This week is the second instalment of our #NetflightsNotebook series. Last time we went to New York, and this time we’re taking you somewhere where the pace isn’t quite as fast, but doesn’t mean it’s not as exciting or exhilarating.
So pack your cases and head to the land down under, as we show you how to experience Sydney like a true local.
Australia with its scorching climates, beautiful beaches, colourful coral reefs and glistening blue oceans has always been a favourite with tourists. And Sydney, with its world famous landmarks, is often the first port of call on an Australian adventure, which makes it all too easy to just do the ‘touristy thing’ when you first arrive. However with little secrets scattered throughout, like the chic restaurants of Surry Hills, the cool bars of Darlington and Newtown’s plethora of shops; we’re going to show you how to experience Sydney like never before.
Australia is famed for its beaches, and Sydney has its fair share. But with hundreds descending upon the famous Bondi and Manly beaches, it can often get a bit overcrowded and spoil your beach experience. This is why we suggest you try one of the lesser known beaches; of which there are many.
For a more secretive beach spot try out the likes of Flat Rock Beach, a secluded lcoation that you’ll discover after a little bush walk; or head to the southern end of the National Park and try out the tranquil and tourist-free Obelisk Beach. There’s plenty more scattered around such as the smooth and spotless Milk Beach, the posh Lady Martin’s Beach or Little Congwong Beach, a known nudist spot.
One main attraction about beaches, further up the east coast of the country, is their access to the Great Barrier Reef. However you don’t have to head right up to the north east to experience beautiful underwater scenery. There are several hotspots for snorkelling and underwater adventure around Sydney, such as Bare Island. It’s a great spot for snorkelers of all levels and showcases some thrilling underwater life too – look out for colourful sponge life, sand rays and the occasional turtle. Clovelly Beach is excellent for underwater adventurers of all ages and levels, and has perfect snorkelling conditions. Keep your eyes out for octopi, schooling fish and moray eels.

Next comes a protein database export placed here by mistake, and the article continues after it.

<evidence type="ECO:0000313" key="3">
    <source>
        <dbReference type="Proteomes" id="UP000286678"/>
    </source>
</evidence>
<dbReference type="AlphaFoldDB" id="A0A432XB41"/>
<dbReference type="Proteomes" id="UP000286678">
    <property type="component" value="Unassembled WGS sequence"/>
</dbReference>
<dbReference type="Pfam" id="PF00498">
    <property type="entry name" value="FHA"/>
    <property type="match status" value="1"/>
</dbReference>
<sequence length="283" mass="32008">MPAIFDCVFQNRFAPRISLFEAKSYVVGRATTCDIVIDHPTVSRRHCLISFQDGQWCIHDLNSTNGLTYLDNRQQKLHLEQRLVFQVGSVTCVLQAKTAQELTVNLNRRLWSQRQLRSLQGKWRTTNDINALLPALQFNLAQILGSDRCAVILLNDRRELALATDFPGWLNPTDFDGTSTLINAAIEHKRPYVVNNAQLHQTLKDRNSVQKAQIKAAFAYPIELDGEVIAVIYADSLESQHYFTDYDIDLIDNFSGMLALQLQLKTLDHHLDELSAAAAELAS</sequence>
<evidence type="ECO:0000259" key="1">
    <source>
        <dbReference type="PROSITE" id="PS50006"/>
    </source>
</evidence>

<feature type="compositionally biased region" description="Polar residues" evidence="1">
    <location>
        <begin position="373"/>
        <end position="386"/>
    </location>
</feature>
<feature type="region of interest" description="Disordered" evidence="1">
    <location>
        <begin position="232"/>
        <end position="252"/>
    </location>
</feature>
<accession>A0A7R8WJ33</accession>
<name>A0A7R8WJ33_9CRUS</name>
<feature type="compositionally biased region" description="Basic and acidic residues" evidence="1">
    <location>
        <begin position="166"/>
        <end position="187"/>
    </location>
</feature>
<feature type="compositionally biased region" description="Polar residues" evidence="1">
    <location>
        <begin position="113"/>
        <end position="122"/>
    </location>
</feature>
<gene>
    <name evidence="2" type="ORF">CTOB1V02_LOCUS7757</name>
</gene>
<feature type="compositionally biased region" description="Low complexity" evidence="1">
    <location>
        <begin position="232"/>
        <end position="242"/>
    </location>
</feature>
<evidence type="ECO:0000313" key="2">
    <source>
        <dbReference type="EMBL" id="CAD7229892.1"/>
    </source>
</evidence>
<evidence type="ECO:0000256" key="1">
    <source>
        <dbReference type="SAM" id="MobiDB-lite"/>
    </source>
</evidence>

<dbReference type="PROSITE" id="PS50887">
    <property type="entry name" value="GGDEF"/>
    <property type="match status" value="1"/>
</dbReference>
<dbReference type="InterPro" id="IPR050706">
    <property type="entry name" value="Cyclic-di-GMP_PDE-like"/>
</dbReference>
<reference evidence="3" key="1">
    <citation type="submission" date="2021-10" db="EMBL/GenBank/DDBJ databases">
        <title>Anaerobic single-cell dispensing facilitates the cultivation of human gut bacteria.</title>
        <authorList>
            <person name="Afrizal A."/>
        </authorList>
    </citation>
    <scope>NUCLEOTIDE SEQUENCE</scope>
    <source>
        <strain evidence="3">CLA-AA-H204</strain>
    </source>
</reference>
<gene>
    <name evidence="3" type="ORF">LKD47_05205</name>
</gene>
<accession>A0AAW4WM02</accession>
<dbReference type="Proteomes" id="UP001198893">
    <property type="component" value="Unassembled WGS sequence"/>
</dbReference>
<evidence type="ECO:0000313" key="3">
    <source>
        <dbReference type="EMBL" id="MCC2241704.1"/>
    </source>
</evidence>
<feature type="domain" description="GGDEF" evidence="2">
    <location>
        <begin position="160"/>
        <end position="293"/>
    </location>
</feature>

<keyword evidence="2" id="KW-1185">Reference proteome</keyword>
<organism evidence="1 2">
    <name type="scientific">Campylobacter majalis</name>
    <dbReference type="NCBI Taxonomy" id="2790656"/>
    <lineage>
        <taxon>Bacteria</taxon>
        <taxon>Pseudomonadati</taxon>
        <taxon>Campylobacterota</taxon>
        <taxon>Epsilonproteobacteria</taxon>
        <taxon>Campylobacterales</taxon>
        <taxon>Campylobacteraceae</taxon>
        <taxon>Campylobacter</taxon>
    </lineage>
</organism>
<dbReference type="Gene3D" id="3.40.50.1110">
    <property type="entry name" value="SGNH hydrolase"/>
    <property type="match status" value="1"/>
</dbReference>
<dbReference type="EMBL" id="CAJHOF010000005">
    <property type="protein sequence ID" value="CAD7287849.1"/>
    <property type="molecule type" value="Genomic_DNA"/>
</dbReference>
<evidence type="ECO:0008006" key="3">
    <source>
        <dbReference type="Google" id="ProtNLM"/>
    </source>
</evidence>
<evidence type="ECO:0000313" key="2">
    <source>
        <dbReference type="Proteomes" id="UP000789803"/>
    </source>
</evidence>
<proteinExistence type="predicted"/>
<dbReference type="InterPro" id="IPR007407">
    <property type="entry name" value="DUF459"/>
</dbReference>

Food & Drink
Sydney is filled with a wide variety of different culinary delights; from fancy breakfast (or brekkie as the locals call it), to fine dining at lunch and dinner, to those who want to eat more alfresco.
For breakfast, check out Bills in Darlinghurst, owned by Bill Granger. When you sample the delights of ricotta hotcakes with fresh banana and honeycomb butter, or the crab, chorizo and house kim chee fried brown rice, you’ll understand why this has been a foodie hotspot for two decades. Or venture to the Flat White in Woollahra, which is well known to locals for their amazing selection of delicious eggs.